Skip to main content

February 9th 1919 - Letter from Mela Brown Constable to her fiancé, Major Cyril E Sladden

9th February 1919
Correspondence From
Mela Brown Constable, QMAAC, Bulford Camp, Salisbury Plain
Correspondence To
Major Cyril E Sladden, 9th Worcesters, Britforce, Baku, Caspian Area (readdressed to Badsey)
Relationship to Letter Addressee
Text of Letter

QMAAC Quarters, Bulford Camp
Salisbury Plain

February 9th 1919

My own dear Cyril

Now that there are two mails a week I feel that any post may bring me a letter from you. It is great too to know that when you do start home it will only be a matter of three weeks or so before I shall see you.

I have applied for my discharge on the grounds that I feel the strain of responsibility telling on me and am in need of a rest. I’ll enclose a copy of my application which may seem an odd one to you, but if you only knew what I have been up against you would understand the meaning of the word “sordid”.

I am told that the Command has forwarded my letter to Headquarters, which is favourable at any rate. It is just as well to begin putting one’s case before them for as you know, it takes ages to get anything done. By applying for my discharge I shall lose my bonus, a matter of £28 or so, but no amount of money will buy health or peace of mind.

Yesterday I went to a dentist in Salisbury and had a back tooth extracted which has been troubling me for weeks, but Mr Shuvelton would not take it out for me. However I could stand it no longer feeling certain it was a septic tooth. It proved to be septic and the nerve exposed so you can guess I was not making a fuss about nothing. I only had a local anaesthetic. The dentist was wonderful – he pulled out the tooth with one long pull and I felt no pain except when he injected the anaesthetic. He was so amused at my obvious gratitude after. I felt like a dumb animal who has been relieved from pain!
The snow is on the ground and it is very frosty. The plain looks pretty but oh – so cold. Luckily we are not being stinted with coal.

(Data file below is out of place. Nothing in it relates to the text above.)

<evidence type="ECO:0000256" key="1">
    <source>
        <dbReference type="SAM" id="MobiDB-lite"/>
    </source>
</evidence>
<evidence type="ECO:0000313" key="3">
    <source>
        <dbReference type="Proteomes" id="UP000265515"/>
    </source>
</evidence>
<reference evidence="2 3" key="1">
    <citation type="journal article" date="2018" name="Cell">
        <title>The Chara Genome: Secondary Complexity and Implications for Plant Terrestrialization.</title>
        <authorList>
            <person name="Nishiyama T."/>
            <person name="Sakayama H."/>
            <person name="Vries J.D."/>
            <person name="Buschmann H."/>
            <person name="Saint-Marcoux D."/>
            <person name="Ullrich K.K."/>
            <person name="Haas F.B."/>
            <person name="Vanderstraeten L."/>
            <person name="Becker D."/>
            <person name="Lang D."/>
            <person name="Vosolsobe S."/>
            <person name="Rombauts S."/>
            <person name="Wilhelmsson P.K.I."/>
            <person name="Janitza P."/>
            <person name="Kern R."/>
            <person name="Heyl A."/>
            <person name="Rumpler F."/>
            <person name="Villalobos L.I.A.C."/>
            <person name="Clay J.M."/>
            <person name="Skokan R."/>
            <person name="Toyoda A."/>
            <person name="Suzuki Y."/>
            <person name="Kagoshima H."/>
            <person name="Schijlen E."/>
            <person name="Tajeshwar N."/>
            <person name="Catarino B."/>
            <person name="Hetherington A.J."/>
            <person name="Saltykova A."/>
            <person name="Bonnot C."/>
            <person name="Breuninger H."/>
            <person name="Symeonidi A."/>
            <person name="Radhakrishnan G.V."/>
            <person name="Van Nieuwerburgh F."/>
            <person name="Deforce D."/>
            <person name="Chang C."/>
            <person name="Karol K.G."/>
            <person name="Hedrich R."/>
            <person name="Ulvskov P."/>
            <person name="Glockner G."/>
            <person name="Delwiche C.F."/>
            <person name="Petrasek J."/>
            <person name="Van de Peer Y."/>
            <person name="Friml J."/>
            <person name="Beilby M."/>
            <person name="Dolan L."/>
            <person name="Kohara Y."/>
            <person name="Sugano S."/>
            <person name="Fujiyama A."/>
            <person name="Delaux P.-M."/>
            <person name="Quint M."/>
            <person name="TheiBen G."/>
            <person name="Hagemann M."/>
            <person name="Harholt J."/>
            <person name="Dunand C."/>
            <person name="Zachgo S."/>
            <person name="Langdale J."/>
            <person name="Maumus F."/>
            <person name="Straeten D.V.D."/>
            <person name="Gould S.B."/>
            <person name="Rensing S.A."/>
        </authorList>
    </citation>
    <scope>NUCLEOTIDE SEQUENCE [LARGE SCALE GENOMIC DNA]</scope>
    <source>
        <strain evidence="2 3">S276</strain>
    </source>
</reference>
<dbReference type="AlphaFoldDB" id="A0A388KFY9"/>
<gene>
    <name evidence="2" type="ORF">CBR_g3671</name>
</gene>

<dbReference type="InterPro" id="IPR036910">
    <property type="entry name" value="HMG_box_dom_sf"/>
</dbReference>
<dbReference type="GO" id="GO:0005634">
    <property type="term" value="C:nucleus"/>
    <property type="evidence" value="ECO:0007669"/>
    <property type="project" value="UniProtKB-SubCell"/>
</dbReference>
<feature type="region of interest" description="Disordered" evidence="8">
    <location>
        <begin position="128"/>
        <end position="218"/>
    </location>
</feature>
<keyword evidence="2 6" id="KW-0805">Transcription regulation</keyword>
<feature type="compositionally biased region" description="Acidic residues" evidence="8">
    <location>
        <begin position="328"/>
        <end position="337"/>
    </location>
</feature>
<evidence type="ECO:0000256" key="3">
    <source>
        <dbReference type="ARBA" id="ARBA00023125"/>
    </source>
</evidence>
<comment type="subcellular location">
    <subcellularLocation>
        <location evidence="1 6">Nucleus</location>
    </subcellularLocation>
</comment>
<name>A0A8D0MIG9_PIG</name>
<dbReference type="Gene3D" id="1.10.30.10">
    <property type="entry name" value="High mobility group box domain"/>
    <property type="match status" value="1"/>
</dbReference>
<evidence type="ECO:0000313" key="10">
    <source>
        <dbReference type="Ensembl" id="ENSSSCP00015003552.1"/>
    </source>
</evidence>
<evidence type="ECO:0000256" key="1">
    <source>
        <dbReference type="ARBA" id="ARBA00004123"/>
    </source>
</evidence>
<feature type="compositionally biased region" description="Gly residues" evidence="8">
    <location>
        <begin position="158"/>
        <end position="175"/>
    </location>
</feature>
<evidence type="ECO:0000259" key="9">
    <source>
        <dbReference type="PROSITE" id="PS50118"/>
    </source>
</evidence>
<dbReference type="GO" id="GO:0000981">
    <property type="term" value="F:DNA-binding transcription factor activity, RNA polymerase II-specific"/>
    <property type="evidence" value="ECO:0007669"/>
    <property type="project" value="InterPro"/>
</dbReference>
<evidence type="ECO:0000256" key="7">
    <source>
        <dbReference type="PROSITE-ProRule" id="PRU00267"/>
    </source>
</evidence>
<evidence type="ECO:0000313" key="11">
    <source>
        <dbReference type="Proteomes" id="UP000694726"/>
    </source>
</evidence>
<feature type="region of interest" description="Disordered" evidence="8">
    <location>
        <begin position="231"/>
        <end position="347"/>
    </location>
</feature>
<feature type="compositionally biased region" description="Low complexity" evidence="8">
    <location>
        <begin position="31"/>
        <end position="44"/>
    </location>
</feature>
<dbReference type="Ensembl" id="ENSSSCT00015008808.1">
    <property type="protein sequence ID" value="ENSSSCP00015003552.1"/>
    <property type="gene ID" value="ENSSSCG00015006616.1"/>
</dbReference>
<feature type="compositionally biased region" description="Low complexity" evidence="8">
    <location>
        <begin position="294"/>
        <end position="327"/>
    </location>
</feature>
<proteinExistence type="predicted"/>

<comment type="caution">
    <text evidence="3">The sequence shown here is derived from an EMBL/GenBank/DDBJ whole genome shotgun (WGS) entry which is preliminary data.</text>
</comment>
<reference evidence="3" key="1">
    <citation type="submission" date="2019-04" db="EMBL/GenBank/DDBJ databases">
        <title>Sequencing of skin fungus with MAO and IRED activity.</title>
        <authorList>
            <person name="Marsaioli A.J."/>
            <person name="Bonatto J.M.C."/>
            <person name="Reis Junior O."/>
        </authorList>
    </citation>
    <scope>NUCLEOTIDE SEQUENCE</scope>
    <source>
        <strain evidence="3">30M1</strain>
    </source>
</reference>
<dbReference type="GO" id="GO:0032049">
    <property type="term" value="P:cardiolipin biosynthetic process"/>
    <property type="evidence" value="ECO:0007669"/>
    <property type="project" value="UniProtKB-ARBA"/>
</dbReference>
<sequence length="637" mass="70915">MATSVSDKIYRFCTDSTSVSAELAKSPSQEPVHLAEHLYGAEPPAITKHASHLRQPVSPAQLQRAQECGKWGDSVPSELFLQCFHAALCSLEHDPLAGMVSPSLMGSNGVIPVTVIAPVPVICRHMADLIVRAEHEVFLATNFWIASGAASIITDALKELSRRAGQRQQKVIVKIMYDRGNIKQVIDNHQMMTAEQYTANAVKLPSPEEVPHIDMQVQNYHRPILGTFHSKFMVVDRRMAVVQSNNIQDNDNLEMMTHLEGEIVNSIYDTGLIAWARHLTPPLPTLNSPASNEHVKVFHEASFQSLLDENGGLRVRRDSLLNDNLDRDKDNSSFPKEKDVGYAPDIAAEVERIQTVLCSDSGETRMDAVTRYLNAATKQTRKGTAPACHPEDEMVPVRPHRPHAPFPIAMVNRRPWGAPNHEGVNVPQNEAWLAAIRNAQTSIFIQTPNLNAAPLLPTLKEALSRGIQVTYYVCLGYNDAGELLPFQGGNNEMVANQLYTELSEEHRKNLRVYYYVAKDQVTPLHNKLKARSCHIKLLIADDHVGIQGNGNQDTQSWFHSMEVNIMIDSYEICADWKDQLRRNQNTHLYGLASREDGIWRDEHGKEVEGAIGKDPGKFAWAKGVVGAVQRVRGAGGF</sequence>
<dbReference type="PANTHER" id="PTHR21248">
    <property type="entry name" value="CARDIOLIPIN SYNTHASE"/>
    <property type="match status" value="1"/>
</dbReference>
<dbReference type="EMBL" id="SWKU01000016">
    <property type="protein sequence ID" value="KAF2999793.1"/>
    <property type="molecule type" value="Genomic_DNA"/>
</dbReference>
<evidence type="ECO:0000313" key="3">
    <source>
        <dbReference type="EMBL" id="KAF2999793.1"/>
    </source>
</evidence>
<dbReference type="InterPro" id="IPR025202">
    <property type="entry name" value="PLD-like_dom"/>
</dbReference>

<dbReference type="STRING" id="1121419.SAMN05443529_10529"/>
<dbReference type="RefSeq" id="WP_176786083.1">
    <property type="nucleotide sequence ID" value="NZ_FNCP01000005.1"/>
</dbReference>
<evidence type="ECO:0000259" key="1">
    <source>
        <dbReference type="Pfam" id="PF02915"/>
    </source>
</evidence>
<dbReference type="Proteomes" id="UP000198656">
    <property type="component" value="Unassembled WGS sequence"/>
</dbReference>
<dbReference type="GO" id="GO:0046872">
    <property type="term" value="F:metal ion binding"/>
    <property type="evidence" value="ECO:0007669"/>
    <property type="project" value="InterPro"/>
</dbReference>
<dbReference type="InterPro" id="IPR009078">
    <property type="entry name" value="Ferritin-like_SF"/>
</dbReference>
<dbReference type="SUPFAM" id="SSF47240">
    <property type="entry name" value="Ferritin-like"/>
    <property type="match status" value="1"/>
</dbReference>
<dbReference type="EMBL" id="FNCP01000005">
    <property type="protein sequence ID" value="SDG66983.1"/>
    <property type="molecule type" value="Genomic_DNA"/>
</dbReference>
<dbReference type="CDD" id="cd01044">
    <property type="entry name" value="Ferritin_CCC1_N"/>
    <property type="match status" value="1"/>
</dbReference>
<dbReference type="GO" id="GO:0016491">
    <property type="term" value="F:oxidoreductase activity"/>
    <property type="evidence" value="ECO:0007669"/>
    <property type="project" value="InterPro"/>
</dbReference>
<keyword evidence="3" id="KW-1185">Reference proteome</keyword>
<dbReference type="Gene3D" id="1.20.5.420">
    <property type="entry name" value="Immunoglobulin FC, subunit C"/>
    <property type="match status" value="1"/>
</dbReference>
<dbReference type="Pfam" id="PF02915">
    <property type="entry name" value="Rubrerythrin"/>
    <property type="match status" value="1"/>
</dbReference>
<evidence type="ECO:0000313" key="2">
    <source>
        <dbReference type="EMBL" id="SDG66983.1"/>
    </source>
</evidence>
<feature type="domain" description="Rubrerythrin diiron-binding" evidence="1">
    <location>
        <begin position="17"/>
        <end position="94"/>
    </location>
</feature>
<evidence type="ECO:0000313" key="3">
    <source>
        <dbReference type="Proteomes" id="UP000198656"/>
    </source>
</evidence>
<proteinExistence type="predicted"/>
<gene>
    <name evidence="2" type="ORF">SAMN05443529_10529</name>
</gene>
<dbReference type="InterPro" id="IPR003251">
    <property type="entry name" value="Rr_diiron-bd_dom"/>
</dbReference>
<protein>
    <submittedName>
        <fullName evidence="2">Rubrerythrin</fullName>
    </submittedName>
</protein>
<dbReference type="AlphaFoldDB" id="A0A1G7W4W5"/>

The strikes in England of the engineers and others makes one realize that German influence is still rife. Also one realizes that Germany is not demobilizing her army. These things make one think and wonder.

Mother is on her way to Boulogne to finish up her business in connection with her flat out there. She has not received any rent for it for some time and could do nothing from this side of the water. She’ll be away about three weeks or a month.

Your Father writes cheerfully. He had heard from you and that always cheers him up. He loves getting letters so I nearly always write to him instead of to the girls. They understand and get my news from him.

I am reading “The Secret City” by Hugh Walpole. A tale of Russia showing the diversity of opinions – temperaments, politics etc. He is a good writer – don’t you think? It will be nice when one has leisure once more to read and really retain what one reads. Nowadays one reads but one seems unable to concentrate.

Dear man of mine, how we shall appreciate even the simplest pleasure after this terrible time of strain and responsibility. And the great unknown which is before us, will be wonderful, all the more wonderful because of the uncertainty we have experienced that it might never have been. We shall treasure every look and touch, every word and feeling.

All my love as ever. God bless you.

Ever your devoted

Letter Images
Cyril did not receive the letter until his return to England in 1919.
Type of Correspondence
Envelope containing 2 sheets of notepaper
Record Office Reference